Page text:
It's a portmanteau. A blend of ‘property’ and ‘technology’. It’s everything you expect of a property business - buying, renting, finding, renovating, moving - combined with the ability to do it from your computer or phone.
To get a sense of what proptech is doing to the property sector, we took the organisational chart of estate agent Savills, and mapped onto it the UK start-ups that are trying to eat away at its various revenue streams.
There’s a lot of money being invested. Here’s where most of it is going:
- Listing and search services
- Investment platforms (crowdfunding, P2P, etc.)
- Online estate agents
- 3D virtual-viewing technology
- Leasing management software
(Have a look at more analysis from CB Insights)
Between 2010 and 2013, the United States captured the majority of investment going to proptech start-ups. But in the past two years, that’s shifted to other markets, and India, China and the UK have all seen significant growth. Currently 6 out of the top 10 start-ups by valuation are outside the US. FangDD, a Chinese version of Zoopla, is the best funded globally. The seed/angel stage dominated deal activity, accounting for almost half of all deals completed globally since 2010.
In the UK
The UK has seen steady growth since 2010, with the deal count spiking to 13 in 2014, a 6-year high. The UK accounts for 5% of global deal share in the sector.
And we Brits love property. So it’s a big market:
And big markets mean big opportunities. So where are the proptech start-ups making in-roads?
The varied nature of property means pricing is difficult, which in turn reduces liquidity. And property data is based on valuations, rather than transactional data. So there’s an opportunity to improve the way data is gathered and displayed.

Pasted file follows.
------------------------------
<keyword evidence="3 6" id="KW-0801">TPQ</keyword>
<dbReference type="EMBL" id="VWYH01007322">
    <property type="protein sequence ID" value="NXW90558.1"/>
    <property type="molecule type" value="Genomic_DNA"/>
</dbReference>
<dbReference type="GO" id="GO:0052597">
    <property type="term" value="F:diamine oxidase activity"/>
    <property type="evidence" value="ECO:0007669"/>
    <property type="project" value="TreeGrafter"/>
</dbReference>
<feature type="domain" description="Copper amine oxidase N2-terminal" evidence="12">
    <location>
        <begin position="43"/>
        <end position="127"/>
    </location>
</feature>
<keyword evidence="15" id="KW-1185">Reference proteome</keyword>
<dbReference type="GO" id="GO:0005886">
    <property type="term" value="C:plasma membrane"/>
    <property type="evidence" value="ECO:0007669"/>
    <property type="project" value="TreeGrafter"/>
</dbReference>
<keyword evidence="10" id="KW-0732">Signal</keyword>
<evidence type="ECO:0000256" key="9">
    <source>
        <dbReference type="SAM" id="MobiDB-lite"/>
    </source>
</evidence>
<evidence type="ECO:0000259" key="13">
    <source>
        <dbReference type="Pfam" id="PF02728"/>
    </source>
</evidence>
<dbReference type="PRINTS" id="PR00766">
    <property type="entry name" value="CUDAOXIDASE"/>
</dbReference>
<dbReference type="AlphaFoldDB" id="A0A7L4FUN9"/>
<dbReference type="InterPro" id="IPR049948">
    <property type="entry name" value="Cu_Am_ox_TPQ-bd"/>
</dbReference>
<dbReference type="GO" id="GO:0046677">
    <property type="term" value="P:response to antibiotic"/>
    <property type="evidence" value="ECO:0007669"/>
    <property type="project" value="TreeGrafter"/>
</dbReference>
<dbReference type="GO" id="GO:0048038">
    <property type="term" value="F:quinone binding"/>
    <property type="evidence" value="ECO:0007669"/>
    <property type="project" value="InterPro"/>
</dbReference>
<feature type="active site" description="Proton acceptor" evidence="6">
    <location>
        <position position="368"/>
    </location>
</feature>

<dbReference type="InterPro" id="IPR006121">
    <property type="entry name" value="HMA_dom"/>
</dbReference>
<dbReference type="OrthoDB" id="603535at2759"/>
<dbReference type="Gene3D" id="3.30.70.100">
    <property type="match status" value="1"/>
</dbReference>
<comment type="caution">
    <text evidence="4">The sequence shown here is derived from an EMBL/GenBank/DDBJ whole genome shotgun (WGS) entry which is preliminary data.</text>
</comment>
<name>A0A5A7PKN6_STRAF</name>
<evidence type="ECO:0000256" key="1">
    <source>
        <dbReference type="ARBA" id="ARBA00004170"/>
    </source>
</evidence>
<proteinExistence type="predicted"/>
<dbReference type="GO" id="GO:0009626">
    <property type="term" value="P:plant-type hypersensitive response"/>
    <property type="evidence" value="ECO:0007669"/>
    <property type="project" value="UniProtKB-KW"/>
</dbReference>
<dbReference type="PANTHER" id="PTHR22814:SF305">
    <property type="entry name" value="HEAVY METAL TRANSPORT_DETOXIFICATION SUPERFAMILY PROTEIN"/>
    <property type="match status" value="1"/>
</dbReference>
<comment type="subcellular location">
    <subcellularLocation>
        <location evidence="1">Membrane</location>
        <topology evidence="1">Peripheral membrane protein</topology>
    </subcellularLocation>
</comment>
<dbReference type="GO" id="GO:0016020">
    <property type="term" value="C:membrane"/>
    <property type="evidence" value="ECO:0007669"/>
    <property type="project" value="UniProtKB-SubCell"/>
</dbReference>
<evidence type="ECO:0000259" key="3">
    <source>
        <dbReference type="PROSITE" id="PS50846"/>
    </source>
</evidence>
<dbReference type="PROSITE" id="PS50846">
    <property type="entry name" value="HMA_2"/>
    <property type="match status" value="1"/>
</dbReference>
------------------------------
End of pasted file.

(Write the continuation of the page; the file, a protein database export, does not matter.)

There’s no central trading exchange. Most transactions are through agents or directly between investors. But secondary trading platforms are now available (e.g. PropertyPartner).
Compared to other forms of investment there is a high minimum ticket size. Some start-ups are reducing that minimum entry point by using crowdfunding.
Stamp duty and other fees mean property is geared towards long-term investing. But automation could cut fees for things like surveys and legal services.
Land always has value, buildings do not
While buildings can become obsolete or be destroyed, land remains an asset that generally retains its value (because there’s a limited supply). And the amount of development is usually limited by the planning system. Companies that could help investors identify sites where there are development opportunities could be very valuable.
Adding value through ‘active’ management. This can entail such actions as refurbishment or redevelopment, the renegotiation of leases or new lettings etc. Difficult to digitise.
Effective management is essential to maintain income flow and to ensure that a building remains attractive to occupiers, but has time and financial costs. Systems for streamlining owner/landlord duties are attractive.
There’s an even bigger opportunity in commerical. Here’s why.
- Higher transaction values mean there’s more at stake for the players involved.
- The competition is stronger, so the players are willing to pay for competitive advantage.
- Single transactions often involve different people - property brokers, mortgage brokers, lenders, developers, appraisers, builders - each of whom wants an edge.
- There’s a lot of relevant commercial data available to analyse, which naturally plays to the strengths of data scientists and tech entrepreneurs.
- A diversity of sources of funding creates opportunities for pricing and product optimisation.
- The market is antiquated and underdeveloped.
So if you’re in commercial property, it’s time to watch out for the fledgling proptech operations. Or maybe time to join them.